4. 1.25.12

    Great post that put in understandable terms confusing chemistry that's really important. When the vitamin C in a product is inactivated it's caramel colored, that's one way to see if the product still has some active. I've tried lots of vitamin C products over the years in my practice and CRS is the one that I think is tops. The Topix chemists used a dimethicone base and the airtight, light impenetrable container that we want to see. It would be nice to get great studies but they just don't happen without a big pharma budget. Hmmm

  5. 1.26.12

    Great job breaking down the information! I love learning about how anti-oixidants work to help the skin.

  6. 1.26.12

    Great post! I used to use Skinceutials C&E Ferulic serum but it just got too expensive. That was also before I became a beauty blogger and had to try eleventy billion different skin care brands. I think I will try to find a cheaper Vitamin C serum and incorporate it back into my routine.

  7. 1.26.12

    Great post. For someone like me who knows nothing I'm thrilled to have an expert opinion.

  8. 1.26.12
    Christine said:

    Thanks for the great comments everyone! I worked on this post for MANY hours. 😀

    Cindy, I've used that same serum and really liked it, though I agree that it is expensive! I need to write it up still, I had been waiting on this post to be complete before I did. Hopefully in the next month or so.

  9. 1.31.12
    taosnap said:

    Great post Christine!! I have been reading and hearing so much about Vitamin C lately…The Kiehl's New Year's live chat that just happened kept bringing it up. I just looked up some of the brands you recommended and most of the Murad Essential C products, such as the Active Radiance Serum which claims to have a Vitamin C complex, don't have Absorbic Acid listed as their ingredients, but they have Absorcate or Orange Oil..are these just as good? Sorry I am still confused about the chemistry and what ingredients to look for!!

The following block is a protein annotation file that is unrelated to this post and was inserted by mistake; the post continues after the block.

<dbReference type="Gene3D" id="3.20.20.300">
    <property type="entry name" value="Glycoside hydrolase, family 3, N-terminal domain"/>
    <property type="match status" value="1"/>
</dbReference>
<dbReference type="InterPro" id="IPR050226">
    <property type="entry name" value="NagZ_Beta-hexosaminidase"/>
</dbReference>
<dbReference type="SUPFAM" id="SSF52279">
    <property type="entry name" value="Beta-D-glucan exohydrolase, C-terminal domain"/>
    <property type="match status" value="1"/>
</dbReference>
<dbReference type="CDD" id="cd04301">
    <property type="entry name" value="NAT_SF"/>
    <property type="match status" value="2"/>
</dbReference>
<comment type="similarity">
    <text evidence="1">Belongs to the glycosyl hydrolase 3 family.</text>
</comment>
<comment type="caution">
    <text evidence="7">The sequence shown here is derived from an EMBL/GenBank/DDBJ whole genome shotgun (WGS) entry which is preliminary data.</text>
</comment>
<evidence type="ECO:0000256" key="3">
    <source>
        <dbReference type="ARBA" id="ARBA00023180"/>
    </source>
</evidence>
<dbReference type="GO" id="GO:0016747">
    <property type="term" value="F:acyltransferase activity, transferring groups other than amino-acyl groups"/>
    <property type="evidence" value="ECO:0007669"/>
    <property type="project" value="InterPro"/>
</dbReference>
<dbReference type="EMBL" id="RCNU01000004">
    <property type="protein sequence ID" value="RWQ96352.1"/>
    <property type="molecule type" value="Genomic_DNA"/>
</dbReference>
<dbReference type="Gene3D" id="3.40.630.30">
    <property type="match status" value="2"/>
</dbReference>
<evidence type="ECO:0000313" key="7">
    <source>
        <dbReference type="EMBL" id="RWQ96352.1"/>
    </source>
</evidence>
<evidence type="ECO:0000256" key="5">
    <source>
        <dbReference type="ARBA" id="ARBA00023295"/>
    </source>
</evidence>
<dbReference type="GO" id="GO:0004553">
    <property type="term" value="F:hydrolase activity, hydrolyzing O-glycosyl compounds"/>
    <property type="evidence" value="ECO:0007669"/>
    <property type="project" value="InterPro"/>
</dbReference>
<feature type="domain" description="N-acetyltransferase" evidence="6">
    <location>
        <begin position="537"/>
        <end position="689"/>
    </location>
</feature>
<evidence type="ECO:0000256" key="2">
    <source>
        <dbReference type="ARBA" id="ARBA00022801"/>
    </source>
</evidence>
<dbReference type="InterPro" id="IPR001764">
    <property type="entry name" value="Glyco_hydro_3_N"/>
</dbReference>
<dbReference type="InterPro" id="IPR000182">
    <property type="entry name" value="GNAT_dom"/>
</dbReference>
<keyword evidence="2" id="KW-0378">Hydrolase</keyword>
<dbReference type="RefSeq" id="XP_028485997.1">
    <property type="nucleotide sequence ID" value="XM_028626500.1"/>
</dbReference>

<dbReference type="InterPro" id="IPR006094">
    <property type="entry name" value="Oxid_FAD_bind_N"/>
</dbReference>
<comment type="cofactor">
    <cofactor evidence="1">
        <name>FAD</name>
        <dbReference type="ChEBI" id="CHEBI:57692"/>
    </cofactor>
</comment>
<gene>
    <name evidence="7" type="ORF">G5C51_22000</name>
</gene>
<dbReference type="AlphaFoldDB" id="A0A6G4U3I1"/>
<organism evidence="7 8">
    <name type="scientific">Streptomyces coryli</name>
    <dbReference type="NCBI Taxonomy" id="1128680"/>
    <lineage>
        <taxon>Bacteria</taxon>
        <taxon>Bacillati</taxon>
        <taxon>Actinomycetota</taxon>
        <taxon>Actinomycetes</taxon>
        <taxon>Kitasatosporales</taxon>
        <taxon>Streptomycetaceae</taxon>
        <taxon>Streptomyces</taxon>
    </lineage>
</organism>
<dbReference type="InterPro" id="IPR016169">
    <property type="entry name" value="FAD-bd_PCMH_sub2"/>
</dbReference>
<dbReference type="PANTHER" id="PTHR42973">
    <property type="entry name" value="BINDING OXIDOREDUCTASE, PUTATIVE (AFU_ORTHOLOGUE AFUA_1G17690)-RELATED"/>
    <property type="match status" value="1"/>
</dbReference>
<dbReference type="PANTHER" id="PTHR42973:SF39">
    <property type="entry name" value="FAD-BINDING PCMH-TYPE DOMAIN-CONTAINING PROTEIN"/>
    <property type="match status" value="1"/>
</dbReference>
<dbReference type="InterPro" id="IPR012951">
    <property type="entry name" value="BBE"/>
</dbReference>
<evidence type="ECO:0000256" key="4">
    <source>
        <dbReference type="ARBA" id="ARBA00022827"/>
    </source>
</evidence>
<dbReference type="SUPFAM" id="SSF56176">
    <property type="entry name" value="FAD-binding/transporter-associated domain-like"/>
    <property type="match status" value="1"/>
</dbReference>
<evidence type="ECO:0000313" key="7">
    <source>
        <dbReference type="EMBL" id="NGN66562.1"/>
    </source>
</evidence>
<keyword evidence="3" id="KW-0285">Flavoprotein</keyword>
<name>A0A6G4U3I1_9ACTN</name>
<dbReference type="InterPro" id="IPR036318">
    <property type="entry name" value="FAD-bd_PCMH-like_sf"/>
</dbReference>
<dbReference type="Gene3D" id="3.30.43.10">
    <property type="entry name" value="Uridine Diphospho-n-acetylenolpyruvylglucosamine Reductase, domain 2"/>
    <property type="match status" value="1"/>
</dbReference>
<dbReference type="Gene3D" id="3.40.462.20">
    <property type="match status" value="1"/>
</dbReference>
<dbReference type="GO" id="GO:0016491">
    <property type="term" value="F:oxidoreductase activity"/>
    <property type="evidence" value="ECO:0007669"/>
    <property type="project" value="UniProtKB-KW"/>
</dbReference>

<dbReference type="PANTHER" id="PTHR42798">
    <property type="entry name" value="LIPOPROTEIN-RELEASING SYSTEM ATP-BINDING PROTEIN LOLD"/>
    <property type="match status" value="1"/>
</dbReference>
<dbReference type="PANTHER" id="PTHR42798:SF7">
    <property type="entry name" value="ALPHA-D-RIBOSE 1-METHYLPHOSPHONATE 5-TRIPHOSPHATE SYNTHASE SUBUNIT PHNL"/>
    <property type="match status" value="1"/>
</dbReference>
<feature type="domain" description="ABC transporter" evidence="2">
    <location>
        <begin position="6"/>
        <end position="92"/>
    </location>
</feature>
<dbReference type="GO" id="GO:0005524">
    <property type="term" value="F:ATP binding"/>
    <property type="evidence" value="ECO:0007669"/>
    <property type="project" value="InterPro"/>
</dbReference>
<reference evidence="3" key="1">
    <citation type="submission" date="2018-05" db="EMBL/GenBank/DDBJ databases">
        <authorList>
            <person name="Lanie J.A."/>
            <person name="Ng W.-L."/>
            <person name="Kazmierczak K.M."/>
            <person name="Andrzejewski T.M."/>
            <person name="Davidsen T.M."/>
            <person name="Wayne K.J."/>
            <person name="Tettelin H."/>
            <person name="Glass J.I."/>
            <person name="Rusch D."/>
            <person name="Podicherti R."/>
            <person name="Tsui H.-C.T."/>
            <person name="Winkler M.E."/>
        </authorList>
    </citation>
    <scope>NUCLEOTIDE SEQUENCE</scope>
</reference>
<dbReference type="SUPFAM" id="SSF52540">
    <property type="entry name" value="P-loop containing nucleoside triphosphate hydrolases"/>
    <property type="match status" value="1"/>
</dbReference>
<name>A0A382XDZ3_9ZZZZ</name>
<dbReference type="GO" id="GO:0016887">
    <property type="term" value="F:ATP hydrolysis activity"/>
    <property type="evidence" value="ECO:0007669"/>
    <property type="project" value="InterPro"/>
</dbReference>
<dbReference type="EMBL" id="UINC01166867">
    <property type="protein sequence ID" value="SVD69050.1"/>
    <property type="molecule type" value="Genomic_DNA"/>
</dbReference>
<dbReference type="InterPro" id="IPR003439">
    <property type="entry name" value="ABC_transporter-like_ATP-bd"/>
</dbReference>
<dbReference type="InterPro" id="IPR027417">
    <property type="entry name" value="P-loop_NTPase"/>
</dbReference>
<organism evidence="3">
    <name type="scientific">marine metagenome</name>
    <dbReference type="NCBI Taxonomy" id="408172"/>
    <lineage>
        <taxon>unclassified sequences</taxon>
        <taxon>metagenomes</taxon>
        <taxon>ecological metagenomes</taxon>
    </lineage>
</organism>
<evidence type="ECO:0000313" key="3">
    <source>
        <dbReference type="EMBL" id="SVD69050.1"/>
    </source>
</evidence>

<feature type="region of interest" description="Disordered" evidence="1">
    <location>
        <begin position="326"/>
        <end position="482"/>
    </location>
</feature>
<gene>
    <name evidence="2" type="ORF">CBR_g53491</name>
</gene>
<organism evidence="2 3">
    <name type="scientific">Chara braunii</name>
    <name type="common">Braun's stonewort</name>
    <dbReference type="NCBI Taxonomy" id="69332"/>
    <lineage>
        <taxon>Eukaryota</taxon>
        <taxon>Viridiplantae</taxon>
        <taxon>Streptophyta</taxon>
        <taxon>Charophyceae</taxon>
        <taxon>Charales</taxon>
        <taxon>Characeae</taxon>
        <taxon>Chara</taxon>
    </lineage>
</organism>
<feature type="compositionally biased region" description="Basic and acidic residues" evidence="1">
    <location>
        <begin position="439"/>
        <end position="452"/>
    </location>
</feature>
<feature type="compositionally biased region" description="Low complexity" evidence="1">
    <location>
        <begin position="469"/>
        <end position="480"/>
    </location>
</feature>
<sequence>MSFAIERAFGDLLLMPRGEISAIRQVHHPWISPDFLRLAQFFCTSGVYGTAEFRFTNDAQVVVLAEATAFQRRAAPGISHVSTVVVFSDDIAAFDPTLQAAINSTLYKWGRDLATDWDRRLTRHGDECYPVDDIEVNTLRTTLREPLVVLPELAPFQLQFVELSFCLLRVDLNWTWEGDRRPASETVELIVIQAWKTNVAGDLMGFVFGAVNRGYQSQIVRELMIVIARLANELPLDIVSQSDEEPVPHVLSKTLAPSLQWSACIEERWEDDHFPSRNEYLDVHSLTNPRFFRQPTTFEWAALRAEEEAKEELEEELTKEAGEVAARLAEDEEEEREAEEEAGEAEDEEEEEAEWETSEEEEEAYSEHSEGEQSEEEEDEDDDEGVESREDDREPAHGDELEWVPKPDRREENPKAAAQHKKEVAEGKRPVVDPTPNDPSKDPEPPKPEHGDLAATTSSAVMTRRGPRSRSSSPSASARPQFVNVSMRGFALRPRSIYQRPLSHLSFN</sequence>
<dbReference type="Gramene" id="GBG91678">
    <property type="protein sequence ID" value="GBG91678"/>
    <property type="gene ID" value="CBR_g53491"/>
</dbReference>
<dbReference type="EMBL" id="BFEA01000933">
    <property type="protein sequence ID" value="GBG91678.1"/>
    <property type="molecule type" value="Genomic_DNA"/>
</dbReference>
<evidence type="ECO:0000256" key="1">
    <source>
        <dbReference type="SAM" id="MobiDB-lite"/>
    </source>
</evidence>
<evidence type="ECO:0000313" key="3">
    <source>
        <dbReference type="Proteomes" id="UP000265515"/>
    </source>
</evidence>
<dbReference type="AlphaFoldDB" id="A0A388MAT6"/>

Essential-C Daily Renewal Complex® has Absorbic acid listed in the ingredients and it is their most expensive products of the Essential C so I am thinking maybe that is the most authentic?

  10. 2.1.12
    Christine said:

    The orange oil shouldn't be as good (think of it like you would Orange Juice, there's Vitamin C in there but it's just one component), but the Absorcate is probably the vitamin C.

    I wouldn't worry as much about which form of Vitamin C (other than orange oil, I probably wouldn't count that as Vitamin C), I'd look for anything that says Ascorb… or Vitamin C and pretty much count that.

    The Essential C Daily Renewal has it as the #2 ingredient, the Active Radiance Serum has Sodium Ascorbyl Phosphate, which is also Vitamin C (it's about 25% down), the Essential-C Day Moisture SPF 30 has Tetrahexyldecyl Ascorbate…

    They all seem to have Vitamin C, though when you look the Ascorb bit is just buried in there a little. Quite a few of those forms, like that Tetrahexyldecyl Ascorbate have been chemically altered to be more easily absorbed and more stable, which is great!

  11. 2.20.12
    Shruti said:

    So I've started using vitamin C, but I've heard that not only is unstable or oxidized vitamin C useless, but that oxidized vitamin C can actually have the opposite effect on skin health if used because of radical formation. What do you think of this? And, do the benefits of using Vitamic C serum outweigh costs of possibly using a bad batch? is there a good way to test vitamin C presence at home? maybe with a litmus strip or a simple titration?

  12. 2.21.12
    Christine said:

    Hi Shruti,
    Because the vitamin C will have that ring break pretty quickly once it becomes fully oxidized, its chemical structure is changed enough that it can't give off any radicals/assist in radical formation. Theoretically, it could do this prior to the ring breaking, but it goes back and forth readily and then the ring breaks, effectively trapping those free radicals in the vitamin C that's now broken. So, I wouldn't worry about radical formation, there's a reason so many derms love Vitamin C 😀